My best friend was always patient with me no matter what. I would blow him off even though he made extravagant plans because I wanted to have sex with my shitty boyfriend. When we did finally hang out, my creepy roommate would join us while we watched movies, insert herself between us on the couch, and tell him she was a much better cook than I was while I let the frozen french fries burn. J was a cool kid. 

But as we kept riding train after train even he began to grit his teeth. He eventually took over with grace, the responsibility transferring to him quietly. He always did everything very quietly, very conscientiously. He began to read the subway signs and even tried to explain them to me. They remain a foreign language to me to this day. 

After he stepped in, we were at the university in what felt like minutes. The university was held in a large skyscraper. One of the reasons I hated the city were these colossal buildings. I felt suffocated when I looked up and couldn’t see the sky, buildings looming over me with mirrored windows I couldn’t see through. The feelings of suffocation were compounded by the feelings of being watched. Although, in reality, J and I were just one of millions on the streets. We could easily be lost in the crowds, gone forever, in a moment.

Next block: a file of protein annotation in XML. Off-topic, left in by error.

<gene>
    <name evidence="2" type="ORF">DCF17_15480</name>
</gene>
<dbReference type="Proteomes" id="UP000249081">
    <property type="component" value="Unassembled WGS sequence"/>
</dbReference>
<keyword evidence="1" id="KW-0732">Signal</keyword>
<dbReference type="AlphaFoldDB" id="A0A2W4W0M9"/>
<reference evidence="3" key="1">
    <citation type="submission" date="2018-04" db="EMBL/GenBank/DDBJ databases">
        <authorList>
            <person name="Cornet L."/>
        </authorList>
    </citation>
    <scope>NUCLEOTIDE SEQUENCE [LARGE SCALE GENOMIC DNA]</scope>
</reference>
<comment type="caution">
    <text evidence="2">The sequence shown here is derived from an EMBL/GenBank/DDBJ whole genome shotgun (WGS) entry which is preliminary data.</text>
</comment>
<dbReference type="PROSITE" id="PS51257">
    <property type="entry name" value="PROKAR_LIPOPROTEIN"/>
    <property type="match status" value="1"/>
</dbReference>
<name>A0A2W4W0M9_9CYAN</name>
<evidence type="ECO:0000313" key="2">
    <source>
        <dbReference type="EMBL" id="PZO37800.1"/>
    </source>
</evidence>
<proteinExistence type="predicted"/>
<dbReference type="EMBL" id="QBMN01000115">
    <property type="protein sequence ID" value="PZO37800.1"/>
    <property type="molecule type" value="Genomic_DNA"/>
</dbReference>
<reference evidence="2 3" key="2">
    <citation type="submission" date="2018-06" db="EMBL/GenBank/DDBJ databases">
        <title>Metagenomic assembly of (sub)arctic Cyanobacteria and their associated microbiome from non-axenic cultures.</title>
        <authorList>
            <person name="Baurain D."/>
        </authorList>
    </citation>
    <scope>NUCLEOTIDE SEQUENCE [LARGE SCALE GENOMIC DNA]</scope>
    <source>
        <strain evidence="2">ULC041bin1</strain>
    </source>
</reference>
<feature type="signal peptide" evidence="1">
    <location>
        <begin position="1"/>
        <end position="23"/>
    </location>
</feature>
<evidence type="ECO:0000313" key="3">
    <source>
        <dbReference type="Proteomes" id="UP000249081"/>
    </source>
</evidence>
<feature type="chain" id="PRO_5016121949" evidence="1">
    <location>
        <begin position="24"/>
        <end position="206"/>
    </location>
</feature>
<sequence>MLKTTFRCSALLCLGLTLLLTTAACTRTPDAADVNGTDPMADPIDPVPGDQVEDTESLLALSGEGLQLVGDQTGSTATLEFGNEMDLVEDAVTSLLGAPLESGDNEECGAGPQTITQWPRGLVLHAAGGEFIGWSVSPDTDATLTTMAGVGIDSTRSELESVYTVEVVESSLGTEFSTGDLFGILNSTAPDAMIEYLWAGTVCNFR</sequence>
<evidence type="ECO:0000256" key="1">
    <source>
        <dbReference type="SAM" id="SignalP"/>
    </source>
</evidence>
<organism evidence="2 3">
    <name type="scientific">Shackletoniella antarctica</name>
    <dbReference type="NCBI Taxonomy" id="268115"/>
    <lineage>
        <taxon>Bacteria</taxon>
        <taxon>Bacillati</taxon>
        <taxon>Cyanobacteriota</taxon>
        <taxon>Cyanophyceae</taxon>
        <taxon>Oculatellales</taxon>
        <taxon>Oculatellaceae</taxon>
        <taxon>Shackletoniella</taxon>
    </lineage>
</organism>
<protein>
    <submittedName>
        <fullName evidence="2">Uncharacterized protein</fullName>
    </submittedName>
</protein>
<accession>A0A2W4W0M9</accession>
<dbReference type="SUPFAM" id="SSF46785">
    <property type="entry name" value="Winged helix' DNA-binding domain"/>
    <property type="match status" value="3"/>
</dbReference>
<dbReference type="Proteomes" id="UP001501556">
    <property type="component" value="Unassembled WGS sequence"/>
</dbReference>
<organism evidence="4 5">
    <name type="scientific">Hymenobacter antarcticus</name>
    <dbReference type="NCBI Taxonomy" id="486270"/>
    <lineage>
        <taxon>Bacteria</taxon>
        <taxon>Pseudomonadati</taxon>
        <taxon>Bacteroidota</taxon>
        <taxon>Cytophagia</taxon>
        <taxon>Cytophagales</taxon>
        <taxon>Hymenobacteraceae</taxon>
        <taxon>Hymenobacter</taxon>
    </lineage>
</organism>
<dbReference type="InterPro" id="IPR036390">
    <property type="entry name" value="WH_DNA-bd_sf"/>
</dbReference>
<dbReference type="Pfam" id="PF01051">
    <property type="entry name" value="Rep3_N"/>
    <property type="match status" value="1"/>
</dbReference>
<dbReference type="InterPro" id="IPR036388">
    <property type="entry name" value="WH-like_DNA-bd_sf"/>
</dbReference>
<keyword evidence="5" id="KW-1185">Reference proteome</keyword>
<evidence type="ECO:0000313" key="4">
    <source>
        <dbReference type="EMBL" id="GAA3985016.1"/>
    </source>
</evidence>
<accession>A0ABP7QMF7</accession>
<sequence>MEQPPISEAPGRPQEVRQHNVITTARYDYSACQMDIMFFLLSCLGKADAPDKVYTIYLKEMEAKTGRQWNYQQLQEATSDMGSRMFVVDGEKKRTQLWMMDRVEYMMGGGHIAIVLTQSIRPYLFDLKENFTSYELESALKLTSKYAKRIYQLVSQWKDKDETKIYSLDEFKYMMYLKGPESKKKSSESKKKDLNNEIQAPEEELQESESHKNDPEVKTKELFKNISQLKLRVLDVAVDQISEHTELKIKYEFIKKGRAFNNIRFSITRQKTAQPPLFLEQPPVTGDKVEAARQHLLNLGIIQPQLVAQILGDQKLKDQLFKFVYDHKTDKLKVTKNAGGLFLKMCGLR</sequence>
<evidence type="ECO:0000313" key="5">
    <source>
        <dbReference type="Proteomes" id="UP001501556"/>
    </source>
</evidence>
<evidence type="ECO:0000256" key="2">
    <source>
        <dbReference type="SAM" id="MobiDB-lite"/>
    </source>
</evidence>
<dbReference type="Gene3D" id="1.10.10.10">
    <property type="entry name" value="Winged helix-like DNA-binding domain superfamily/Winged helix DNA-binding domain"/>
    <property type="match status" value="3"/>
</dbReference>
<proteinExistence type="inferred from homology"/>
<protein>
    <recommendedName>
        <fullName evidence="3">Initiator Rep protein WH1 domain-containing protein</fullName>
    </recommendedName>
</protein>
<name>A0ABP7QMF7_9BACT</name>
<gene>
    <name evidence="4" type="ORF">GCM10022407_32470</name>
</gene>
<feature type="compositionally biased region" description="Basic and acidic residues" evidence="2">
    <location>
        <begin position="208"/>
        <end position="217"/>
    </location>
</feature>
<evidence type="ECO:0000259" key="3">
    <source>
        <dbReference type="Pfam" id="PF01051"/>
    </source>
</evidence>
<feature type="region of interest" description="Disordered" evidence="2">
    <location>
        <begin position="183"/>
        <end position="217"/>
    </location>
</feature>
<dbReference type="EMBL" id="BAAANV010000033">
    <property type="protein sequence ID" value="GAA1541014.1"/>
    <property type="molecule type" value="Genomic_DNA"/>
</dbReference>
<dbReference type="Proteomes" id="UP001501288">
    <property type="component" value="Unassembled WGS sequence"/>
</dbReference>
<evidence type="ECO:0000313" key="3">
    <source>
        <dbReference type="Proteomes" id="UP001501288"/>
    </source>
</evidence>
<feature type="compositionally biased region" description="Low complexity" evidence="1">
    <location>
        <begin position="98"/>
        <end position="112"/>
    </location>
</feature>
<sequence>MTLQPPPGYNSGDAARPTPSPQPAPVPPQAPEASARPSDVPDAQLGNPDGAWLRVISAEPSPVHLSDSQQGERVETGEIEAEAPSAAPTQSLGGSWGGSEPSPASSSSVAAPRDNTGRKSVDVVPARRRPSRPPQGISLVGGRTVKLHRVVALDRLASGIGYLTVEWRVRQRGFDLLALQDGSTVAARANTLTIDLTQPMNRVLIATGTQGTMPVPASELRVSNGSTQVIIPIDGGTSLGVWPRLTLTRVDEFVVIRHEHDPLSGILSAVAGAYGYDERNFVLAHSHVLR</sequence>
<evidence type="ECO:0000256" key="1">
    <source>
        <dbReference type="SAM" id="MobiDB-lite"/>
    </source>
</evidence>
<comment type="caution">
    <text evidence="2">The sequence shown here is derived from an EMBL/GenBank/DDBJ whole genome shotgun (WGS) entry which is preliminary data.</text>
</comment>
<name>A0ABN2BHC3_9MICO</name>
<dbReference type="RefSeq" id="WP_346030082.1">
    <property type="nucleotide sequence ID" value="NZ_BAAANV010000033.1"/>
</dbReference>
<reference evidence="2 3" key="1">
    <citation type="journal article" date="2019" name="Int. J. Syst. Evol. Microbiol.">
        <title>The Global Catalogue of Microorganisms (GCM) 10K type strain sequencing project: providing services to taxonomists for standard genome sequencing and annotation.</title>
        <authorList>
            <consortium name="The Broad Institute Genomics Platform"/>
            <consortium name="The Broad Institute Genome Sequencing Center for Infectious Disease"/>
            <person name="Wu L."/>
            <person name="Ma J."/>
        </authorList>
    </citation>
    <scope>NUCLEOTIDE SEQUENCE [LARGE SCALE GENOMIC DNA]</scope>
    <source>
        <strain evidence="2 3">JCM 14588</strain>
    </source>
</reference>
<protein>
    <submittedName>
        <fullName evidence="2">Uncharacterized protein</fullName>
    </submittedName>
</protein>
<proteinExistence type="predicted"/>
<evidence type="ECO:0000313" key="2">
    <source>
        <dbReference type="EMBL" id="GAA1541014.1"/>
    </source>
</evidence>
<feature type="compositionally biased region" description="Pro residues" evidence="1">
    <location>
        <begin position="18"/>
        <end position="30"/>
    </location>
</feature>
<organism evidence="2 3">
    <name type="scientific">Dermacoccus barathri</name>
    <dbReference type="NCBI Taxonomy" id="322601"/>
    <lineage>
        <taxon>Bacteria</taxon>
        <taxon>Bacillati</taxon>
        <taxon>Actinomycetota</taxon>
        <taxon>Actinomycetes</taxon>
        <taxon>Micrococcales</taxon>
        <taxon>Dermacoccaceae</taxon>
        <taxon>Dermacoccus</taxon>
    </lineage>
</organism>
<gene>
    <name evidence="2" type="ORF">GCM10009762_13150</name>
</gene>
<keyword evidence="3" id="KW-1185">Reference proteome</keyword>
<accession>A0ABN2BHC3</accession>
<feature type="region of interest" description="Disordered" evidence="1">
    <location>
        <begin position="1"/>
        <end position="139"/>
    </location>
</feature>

The feelings of suffocation increased when we entered the elevator. I’m sure the building housed several different businesses and organizations. Manhattan was a planet unto itself. Although it quite likely housed people from every country in the world, it created its own kind of culture: one of constant movement, overcrowding, coldness, one that consistently wore black. It was too much even for me, a girl who had allowed herself to become jaded too early, who canceled appointments with friends because feeling seen and validated was foreign and uncomfortable.